As they have the good fortune to be so well known by their works they are not likely to be met by rebuffs and their life models are taken just as frequently from the home of the millionaire and society leader as from the more humble walks of life.

A study of the Tonnesen Copyrighted Pictures discovers the secret of their phenomenal success. Apparently every one of their models is either handsome or has some distinguished characteristic. Here is where their recognized art comes in. There is always a good line everywhere in everyone’s face, and the Tonnesen sisters make a specialty of finding it and reproducing it.

The most interesting feature of their work is the making of art pictures – artistic groupings, cleverly executed. They have been reproduced in the form of etchings watercolors and many other processes, and are always highly prized and much sought after.

However, the most beautiful results and the highest decree of their art is reached in their original platinum prints, which sell as rapidly as they can be produced at $1 each, unmounted. On some of their most noted subjects, even printing as they do from 12 to 16 negatives, they are always from 600 to 2,000 behind orders.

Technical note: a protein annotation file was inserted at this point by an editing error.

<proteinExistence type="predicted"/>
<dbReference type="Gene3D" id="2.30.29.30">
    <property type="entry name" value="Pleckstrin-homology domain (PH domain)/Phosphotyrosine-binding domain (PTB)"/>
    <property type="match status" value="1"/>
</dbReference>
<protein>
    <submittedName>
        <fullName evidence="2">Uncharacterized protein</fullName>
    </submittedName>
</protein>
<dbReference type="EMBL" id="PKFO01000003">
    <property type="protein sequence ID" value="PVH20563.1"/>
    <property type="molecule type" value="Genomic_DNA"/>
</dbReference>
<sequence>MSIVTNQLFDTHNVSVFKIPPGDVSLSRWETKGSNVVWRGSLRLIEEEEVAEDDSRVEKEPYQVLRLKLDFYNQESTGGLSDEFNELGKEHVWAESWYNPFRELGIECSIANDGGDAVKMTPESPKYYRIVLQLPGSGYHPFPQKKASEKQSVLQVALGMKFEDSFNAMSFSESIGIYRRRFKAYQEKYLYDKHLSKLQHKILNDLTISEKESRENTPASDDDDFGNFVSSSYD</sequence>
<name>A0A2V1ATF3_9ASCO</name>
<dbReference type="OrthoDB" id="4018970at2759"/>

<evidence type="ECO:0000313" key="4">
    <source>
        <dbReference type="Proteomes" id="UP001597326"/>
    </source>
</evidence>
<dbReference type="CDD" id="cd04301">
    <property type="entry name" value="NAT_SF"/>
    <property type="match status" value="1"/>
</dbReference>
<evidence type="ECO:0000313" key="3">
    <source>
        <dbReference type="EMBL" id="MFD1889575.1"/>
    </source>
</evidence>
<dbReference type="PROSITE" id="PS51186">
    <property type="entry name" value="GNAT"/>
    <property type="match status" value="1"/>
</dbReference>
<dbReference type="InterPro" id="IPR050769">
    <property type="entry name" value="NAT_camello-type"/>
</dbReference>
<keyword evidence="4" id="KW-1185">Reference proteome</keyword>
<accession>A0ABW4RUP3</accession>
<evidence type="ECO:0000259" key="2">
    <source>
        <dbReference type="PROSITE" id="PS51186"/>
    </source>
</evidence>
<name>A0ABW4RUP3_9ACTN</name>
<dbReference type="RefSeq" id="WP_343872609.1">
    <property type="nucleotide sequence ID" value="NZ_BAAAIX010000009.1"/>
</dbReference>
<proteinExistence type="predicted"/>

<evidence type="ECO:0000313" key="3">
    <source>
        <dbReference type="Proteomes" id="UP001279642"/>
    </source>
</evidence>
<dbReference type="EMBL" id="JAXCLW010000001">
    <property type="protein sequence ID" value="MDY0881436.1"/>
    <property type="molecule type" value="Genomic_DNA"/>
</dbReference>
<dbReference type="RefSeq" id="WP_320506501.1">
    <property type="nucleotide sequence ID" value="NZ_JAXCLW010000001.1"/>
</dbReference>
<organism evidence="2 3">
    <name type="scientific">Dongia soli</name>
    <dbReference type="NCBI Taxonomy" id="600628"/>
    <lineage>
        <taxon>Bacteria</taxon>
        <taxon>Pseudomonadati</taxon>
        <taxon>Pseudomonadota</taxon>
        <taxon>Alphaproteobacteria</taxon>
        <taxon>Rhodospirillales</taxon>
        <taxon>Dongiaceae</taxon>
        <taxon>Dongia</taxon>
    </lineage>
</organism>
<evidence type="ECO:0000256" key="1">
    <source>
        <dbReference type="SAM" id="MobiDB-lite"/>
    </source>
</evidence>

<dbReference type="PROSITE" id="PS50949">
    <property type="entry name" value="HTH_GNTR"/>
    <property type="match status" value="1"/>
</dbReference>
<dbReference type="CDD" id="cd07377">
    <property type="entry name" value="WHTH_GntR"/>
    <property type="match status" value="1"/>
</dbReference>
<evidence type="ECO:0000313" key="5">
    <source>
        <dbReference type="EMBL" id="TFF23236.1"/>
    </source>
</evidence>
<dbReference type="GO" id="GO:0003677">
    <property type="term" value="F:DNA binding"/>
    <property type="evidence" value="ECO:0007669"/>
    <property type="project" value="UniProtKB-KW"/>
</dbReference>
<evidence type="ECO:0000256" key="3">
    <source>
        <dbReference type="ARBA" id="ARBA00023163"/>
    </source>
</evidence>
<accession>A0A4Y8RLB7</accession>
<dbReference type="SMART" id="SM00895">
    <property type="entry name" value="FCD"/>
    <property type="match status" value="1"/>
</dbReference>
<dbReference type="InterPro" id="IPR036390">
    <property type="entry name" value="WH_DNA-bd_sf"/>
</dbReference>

The slowness of printing from photographic negative plates by all heretofore known processes (as well as the value of the picture as an art subject), has had great bearing on the cost of production of pictures of this nature.

Within the last few months there has been perfected a process of producing these Tonnesen copyrighted pictures much more rapidly and even a clearer, more beautiful effect is obtained in these multi-platinum prints than is shown in the original picture. These multi-platinums are in no sense reproductions, but are made direct from the original Tonnesen negatives. The Tonnesen sisters do not permit the printing or reproduction of any of their pictures, for fear of cheapening them, and each one bears their signature and is fully protected by copyright.